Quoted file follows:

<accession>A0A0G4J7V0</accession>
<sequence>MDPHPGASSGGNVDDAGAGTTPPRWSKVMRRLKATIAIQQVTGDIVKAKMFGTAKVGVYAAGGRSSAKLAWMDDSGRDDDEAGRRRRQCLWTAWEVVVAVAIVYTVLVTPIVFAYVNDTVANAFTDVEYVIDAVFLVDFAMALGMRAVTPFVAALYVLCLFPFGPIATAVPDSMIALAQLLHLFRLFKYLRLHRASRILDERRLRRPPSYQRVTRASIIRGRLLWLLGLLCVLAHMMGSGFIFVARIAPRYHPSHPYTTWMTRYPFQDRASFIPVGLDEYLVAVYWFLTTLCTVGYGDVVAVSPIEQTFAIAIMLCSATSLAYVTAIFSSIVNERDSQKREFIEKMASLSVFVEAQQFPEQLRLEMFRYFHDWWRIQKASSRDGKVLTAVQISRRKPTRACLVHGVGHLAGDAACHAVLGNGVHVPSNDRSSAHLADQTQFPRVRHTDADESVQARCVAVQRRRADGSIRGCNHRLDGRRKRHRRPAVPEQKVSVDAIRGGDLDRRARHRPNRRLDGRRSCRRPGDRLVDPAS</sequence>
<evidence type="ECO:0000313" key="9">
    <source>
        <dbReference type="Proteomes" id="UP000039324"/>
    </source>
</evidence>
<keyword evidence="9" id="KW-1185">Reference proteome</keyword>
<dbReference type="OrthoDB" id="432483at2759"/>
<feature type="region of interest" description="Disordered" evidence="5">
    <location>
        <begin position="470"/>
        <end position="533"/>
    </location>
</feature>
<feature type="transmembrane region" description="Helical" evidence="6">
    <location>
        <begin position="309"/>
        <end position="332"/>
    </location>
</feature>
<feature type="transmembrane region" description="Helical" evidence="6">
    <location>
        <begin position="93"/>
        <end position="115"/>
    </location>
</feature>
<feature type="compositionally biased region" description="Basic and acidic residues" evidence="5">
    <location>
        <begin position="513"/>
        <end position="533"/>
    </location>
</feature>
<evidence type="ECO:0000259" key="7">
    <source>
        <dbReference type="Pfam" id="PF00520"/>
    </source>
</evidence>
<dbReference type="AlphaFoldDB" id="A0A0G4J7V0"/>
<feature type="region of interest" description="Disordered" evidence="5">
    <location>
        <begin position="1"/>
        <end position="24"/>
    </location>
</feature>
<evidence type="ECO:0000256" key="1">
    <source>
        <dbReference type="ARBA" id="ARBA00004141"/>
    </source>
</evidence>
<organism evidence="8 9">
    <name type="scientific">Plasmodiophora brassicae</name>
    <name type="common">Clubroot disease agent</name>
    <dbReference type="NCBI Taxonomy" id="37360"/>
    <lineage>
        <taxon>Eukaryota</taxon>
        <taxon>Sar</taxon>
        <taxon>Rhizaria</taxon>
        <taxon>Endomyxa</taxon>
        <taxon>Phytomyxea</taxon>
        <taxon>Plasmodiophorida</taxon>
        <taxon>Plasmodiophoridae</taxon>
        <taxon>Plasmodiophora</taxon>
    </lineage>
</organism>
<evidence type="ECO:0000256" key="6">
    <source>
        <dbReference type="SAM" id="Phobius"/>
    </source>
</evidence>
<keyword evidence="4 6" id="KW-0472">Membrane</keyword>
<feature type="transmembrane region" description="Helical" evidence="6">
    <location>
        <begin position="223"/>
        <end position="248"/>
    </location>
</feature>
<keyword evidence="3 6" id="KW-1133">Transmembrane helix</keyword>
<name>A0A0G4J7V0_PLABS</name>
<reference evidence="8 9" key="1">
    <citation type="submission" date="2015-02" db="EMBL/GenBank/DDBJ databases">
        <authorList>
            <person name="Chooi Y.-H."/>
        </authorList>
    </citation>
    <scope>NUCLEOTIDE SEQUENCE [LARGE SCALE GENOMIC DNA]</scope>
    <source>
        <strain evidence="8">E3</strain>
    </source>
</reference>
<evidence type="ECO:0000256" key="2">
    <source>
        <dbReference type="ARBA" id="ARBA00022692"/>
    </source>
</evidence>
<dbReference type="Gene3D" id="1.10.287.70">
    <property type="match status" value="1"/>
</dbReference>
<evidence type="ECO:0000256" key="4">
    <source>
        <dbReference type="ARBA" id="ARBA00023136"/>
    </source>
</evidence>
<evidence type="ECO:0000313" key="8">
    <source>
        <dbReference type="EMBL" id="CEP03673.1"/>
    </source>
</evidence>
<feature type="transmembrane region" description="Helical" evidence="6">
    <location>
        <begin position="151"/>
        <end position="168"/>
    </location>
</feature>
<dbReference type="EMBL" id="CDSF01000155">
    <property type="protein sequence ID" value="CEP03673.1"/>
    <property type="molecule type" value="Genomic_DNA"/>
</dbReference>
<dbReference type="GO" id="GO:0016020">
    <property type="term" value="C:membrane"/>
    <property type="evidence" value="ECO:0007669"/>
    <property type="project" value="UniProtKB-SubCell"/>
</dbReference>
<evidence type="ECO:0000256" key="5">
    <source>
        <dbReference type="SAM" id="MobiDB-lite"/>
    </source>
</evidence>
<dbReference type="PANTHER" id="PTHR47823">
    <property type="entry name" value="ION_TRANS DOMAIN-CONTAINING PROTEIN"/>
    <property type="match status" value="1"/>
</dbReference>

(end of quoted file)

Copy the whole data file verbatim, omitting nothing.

<accession>A0A0G4J7V0</accession>
<sequence>MDPHPGASSGGNVDDAGAGTTPPRWSKVMRRLKATIAIQQVTGDIVKAKMFGTAKVGVYAAGGRSSAKLAWMDDSGRDDDEAGRRRRQCLWTAWEVVVAVAIVYTVLVTPIVFAYVNDTVANAFTDVEYVIDAVFLVDFAMALGMRAVTPFVAALYVLCLFPFGPIATAVPDSMIALAQLLHLFRLFKYLRLHRASRILDERRLRRPPSYQRVTRASIIRGRLLWLLGLLCVLAHMMGSGFIFVARIAPRYHPSHPYTTWMTRYPFQDRASFIPVGLDEYLVAVYWFLTTLCTVGYGDVVAVSPIEQTFAIAIMLCSATSLAYVTAIFSSIVNERDSQKREFIEKMASLSVFVEAQQFPEQLRLEMFRYFHDWWRIQKASSRDGKVLTAVQISRRKPTRACLVHGVGHLAGDAACHAVLGNGVHVPSNDRSSAHLADQTQFPRVRHTDADESVQARCVAVQRRRADGSIRGCNHRLDGRRKRHRRPAVPEQKVSVDAIRGGDLDRRARHRPNRRLDGRRSCRRPGDRLVDPAS</sequence>
<evidence type="ECO:0000313" key="9">
    <source>
        <dbReference type="Proteomes" id="UP000039324"/>
    </source>
</evidence>
<keyword evidence="9" id="KW-1185">Reference proteome</keyword>
<dbReference type="OrthoDB" id="432483at2759"/>
<feature type="region of interest" description="Disordered" evidence="5">
    <location>
        <begin position="470"/>
        <end position="533"/>
    </location>
</feature>
<feature type="transmembrane region" description="Helical" evidence="6">
    <location>
        <begin position="309"/>
        <end position="332"/>
    </location>
</feature>
<feature type="transmembrane region" description="Helical" evidence="6">
    <location>
        <begin position="93"/>
        <end position="115"/>
    </location>
</feature>
<feature type="compositionally biased region" description="Basic and acidic residues" evidence="5">
    <location>
        <begin position="513"/>
        <end position="533"/>
    </location>
</feature>
<evidence type="ECO:0000259" key="7">
    <source>
        <dbReference type="Pfam" id="PF00520"/>
    </source>
</evidence>
<dbReference type="AlphaFoldDB" id="A0A0G4J7V0"/>
<feature type="region of interest" description="Disordered" evidence="5">
    <location>
        <begin position="1"/>
        <end position="24"/>
    </location>
</feature>
<evidence type="ECO:0000256" key="1">
    <source>
        <dbReference type="ARBA" id="ARBA00004141"/>
    </source>
</evidence>
<organism evidence="8 9">
    <name type="scientific">Plasmodiophora brassicae</name>
    <name type="common">Clubroot disease agent</name>
    <dbReference type="NCBI Taxonomy" id="37360"/>
    <lineage>
        <taxon>Eukaryota</taxon>
        <taxon>Sar</taxon>
        <taxon>Rhizaria</taxon>
        <taxon>Endomyxa</taxon>
        <taxon>Phytomyxea</taxon>
        <taxon>Plasmodiophorida</taxon>
        <taxon>Plasmodiophoridae</taxon>
        <taxon>Plasmodiophora</taxon>
    </lineage>
</organism>
<evidence type="ECO:0000256" key="6">
    <source>
        <dbReference type="SAM" id="Phobius"/>
    </source>
</evidence>
<keyword evidence="4 6" id="KW-0472">Membrane</keyword>
<feature type="transmembrane region" description="Helical" evidence="6">
    <location>
        <begin position="223"/>
        <end position="248"/>
    </location>
</feature>
<keyword evidence="3 6" id="KW-1133">Transmembrane helix</keyword>
<name>A0A0G4J7V0_PLABS</name>
<reference evidence="8 9" key="1">
    <citation type="submission" date="2015-02" db="EMBL/GenBank/DDBJ databases">
        <authorList>
            <person name="Chooi Y.-H."/>
        </authorList>
    </citation>
    <scope>NUCLEOTIDE SEQUENCE [LARGE SCALE GENOMIC DNA]</scope>
    <source>
        <strain evidence="8">E3</strain>
    </source>
</reference>
<evidence type="ECO:0000256" key="2">
    <source>
        <dbReference type="ARBA" id="ARBA00022692"/>
    </source>
</evidence>
<dbReference type="Gene3D" id="1.10.287.70">
    <property type="match status" value="1"/>
</dbReference>
<evidence type="ECO:0000256" key="4">
    <source>
        <dbReference type="ARBA" id="ARBA00023136"/>
    </source>
</evidence>
<evidence type="ECO:0000313" key="8">
    <source>
        <dbReference type="EMBL" id="CEP03673.1"/>
    </source>
</evidence>
<feature type="transmembrane region" description="Helical" evidence="6">
    <location>
        <begin position="151"/>
        <end position="168"/>
    </location>
</feature>
<dbReference type="EMBL" id="CDSF01000155">
    <property type="protein sequence ID" value="CEP03673.1"/>
    <property type="molecule type" value="Genomic_DNA"/>
</dbReference>
<dbReference type="GO" id="GO:0016020">
    <property type="term" value="C:membrane"/>
    <property type="evidence" value="ECO:0007669"/>
    <property type="project" value="UniProtKB-SubCell"/>
</dbReference>
<evidence type="ECO:0000256" key="5">
    <source>
        <dbReference type="SAM" id="MobiDB-lite"/>
    </source>
</evidence>
<dbReference type="PANTHER" id="PTHR47823">
    <property type="entry name" value="ION_TRANS DOMAIN-CONTAINING PROTEIN"/>
    <property type="match status" value="1"/>
</dbReference>